Animals learn certain complex tasks remarkably fast, sometimes after a single experience. What behavioral algorithms support this efficiency? Many contemporary studies based on two-alternative-forced-choice (2AFC) tasks observe only slow or incomplete learning. As an alternative, we study the unconstrained behavior of mice in a complex labyrinth and measure the dynamics of learning and the behaviors that enable it. A mouse in the labyrinth makes ~2000 navigation decisions per hour. The animal quickly discovers the location of a reward in the maze and executes correct 10-bit choices after only 10 reward experiences – a learning rate 1000-fold higher than in 2AFC experiments. Many mice improve discontinuously from one minute to the next, suggesting moments of sudden insight about the structure of the labyrinth. The underlying search algorithm does not require a global memory of places visited and is largely explained by purely local turning rules.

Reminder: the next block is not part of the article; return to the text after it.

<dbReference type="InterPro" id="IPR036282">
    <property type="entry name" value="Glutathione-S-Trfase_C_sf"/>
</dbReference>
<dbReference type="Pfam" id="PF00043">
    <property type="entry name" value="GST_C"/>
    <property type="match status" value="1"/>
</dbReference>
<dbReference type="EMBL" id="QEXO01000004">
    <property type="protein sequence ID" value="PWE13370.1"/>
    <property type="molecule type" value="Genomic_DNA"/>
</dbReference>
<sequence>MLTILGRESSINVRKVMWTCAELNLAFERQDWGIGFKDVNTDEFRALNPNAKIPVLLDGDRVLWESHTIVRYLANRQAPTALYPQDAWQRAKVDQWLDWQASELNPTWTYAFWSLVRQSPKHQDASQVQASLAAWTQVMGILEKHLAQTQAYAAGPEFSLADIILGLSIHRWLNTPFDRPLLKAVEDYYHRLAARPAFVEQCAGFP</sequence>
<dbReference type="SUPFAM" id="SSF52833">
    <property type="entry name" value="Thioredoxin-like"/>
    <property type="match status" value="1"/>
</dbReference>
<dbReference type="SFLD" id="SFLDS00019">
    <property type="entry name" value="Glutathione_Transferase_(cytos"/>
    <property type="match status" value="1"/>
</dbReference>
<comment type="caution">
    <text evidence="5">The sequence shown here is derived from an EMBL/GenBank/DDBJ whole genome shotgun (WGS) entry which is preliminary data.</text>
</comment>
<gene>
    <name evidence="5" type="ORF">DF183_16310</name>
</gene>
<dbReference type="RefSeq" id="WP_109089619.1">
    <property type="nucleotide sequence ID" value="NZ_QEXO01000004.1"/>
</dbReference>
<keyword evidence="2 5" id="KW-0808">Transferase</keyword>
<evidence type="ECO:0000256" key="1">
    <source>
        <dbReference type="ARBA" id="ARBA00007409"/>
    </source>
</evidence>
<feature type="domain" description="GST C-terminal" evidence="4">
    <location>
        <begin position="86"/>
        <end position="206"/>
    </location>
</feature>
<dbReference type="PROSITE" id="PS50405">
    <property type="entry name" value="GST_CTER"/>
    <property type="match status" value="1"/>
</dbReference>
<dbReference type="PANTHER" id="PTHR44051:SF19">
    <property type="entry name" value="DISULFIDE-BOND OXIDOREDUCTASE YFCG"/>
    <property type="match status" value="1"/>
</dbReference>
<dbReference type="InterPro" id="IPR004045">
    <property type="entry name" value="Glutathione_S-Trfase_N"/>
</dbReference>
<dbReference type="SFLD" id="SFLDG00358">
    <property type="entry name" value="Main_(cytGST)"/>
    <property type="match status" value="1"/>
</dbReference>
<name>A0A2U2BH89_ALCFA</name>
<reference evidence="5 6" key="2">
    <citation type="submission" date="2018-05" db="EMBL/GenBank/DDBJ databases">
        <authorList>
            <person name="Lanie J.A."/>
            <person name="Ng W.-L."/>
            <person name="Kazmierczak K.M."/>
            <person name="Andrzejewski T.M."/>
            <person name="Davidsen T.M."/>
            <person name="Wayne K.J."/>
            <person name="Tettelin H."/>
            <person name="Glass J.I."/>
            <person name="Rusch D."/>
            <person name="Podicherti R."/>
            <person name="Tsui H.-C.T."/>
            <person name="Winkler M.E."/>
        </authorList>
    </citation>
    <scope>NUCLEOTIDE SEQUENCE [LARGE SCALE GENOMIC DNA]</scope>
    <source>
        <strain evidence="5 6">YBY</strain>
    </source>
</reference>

bioRxiv Subject Collection: Neuroscience